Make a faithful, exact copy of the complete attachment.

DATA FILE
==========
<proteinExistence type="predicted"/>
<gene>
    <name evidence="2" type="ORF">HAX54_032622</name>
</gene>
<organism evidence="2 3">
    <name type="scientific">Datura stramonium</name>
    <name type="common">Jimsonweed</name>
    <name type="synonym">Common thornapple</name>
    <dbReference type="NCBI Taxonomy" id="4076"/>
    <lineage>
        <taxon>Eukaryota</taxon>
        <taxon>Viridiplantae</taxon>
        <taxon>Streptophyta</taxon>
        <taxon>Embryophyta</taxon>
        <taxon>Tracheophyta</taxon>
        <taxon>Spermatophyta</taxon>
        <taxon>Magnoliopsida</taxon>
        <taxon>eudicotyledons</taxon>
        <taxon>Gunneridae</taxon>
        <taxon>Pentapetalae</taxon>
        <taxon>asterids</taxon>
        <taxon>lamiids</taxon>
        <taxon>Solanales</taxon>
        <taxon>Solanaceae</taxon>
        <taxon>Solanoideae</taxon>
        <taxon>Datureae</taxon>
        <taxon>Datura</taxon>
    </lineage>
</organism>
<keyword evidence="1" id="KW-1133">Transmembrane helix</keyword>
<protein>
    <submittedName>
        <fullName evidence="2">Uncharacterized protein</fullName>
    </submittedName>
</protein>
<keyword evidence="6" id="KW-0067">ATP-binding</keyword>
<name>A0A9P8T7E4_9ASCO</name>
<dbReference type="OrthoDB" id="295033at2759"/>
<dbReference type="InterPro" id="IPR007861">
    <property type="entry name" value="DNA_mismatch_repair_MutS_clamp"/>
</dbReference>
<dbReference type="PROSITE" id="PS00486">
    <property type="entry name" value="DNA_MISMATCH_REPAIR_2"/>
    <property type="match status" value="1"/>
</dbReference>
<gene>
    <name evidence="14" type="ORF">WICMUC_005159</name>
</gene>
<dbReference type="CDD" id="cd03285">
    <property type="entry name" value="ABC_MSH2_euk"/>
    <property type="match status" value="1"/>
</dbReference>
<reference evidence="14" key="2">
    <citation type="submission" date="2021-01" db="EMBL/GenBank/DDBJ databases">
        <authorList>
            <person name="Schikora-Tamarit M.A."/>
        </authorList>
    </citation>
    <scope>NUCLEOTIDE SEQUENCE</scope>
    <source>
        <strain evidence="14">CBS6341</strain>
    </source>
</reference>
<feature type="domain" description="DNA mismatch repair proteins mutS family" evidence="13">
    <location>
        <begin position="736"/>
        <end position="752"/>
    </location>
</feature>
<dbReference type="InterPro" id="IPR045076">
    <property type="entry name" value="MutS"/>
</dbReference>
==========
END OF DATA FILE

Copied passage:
<proteinExistence type="predicted"/>
<gene>
    <name evidence="2" type="ORF">HAX54_032622</name>
</gene>
<organism evidence="2 3">
    <name type="scientific">Datura stramonium</name>
    <name type="common">Jimsonweed</name>
    <name type="synonym">Common thornapple</name>
    <dbReference type="NCBI Taxonomy" id="4076"/>
    <lineage>
        <taxon>Eukaryota</taxon>
        <taxon>Viridiplantae</taxon>
        <taxon>Streptophyta</taxon>
        <taxon>Embryophyta</taxon>
        <taxon>Tracheophyta</taxon>
        <taxon>Spermatophyta</taxon>
        <taxon>Magnoliopsida</taxon>
        <taxon>eudicotyledons</taxon>
        <taxon>Gunneridae</taxon>
        <taxon>Pentapetalae</taxon>
        <taxon>asterids</taxon>
        <taxon>lamiids</taxon>
        <taxon>Solanales</taxon>
        <taxon>Solanaceae</taxon>
        <taxon>Solanoideae</taxon>
        <taxon>Datureae</taxon>
        <taxon>Datura</taxon>
    </lineage>
</organism>
<keyword evidence="1" id="KW-1133">Transmembrane helix</keyword>
<protein>
    <submittedName>
        <fullName evidence="2">Uncharacterized protein</fullName>
    </submittedName>
</protein>
<keyword evidence="6" id="KW-0067">ATP-binding</keyword>
<name>A0A9P8T7E4_9ASCO</name>
<dbReference type="OrthoDB" id="295033at2759"/>
<dbReference type="InterPro" id="IPR007861">
    <property type="entry name" value="DNA_mismatch_repair_MutS_clamp"/>
</dbReference>
<dbReference type="PROSITE" id="PS00486">
    <property type="entry name" value="DNA_MISMATCH_REPAIR_2"/>
    <property type="match status" value="1"/>
</dbReference>
<gene>
    <name evidence="14" type="ORF">WICMUC_005159</name>
</gene>
<dbReference type="CDD" id="cd03285">
    <property type="entry name" value="ABC_MSH2_euk"/>
    <property type="match status" value="1"/>
</dbReference>
<reference evidence="14" key="2">
    <citation type="submission" date="2021-01" db="EMBL/GenBank/DDBJ databases">
        <authorList>
            <person name="Schikora-Tamarit M.A."/>
        </authorList>
    </citation>
    <scope>NUCLEOTIDE SEQUENCE</scope>
    <source>
        <strain evidence="14">CBS6341</strain>
    </source>
</reference>
<feature type="domain" description="DNA mismatch repair proteins mutS family" evidence="13">
    <location>
        <begin position="736"/>
        <end position="752"/>
    </location>
</feature>
<dbReference type="InterPro" id="IPR045076">
    <property type="entry name" value="MutS"/>
</dbReference>